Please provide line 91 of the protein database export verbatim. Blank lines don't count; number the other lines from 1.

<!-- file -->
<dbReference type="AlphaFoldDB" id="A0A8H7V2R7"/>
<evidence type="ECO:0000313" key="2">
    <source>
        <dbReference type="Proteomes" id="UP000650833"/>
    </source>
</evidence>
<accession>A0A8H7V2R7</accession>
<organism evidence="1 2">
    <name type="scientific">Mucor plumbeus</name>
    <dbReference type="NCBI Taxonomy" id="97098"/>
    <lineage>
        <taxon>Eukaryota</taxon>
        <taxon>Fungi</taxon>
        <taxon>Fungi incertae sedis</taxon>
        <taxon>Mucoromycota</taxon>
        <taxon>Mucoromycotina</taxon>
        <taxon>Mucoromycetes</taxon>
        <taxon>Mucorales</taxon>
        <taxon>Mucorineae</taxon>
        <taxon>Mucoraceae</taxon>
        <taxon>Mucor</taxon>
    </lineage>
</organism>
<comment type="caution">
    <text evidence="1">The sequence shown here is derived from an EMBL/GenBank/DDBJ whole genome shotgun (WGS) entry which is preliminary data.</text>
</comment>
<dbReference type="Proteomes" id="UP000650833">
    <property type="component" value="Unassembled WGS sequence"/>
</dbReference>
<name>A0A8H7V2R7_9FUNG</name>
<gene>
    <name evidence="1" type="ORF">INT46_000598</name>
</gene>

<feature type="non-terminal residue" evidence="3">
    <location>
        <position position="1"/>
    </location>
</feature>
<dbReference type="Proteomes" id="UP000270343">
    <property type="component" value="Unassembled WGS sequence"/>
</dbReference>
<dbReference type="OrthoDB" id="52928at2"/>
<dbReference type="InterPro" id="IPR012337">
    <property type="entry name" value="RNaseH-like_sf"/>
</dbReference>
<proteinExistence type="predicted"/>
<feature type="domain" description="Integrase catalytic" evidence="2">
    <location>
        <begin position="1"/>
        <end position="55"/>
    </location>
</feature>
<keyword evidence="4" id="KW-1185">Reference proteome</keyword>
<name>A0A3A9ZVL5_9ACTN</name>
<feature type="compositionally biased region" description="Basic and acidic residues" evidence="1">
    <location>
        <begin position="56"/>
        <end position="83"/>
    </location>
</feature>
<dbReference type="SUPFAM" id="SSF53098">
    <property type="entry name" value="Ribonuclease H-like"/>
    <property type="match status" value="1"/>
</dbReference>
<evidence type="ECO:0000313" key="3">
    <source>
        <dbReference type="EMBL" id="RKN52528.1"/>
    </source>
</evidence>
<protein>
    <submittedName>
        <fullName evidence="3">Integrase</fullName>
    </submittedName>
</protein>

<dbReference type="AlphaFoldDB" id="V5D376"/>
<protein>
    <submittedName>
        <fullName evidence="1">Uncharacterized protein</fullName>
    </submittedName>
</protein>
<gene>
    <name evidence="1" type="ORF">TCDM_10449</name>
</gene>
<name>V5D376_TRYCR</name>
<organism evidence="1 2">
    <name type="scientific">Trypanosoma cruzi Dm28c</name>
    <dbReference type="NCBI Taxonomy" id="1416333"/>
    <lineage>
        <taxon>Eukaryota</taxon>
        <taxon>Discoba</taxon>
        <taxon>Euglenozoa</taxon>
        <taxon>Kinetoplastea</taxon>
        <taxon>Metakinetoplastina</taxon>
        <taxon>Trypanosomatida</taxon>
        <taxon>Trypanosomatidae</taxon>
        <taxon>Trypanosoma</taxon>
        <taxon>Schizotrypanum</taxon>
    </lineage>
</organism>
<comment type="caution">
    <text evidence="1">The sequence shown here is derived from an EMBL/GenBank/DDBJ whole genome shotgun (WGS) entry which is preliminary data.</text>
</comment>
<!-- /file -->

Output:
        <taxon>Euglenozoa</taxon>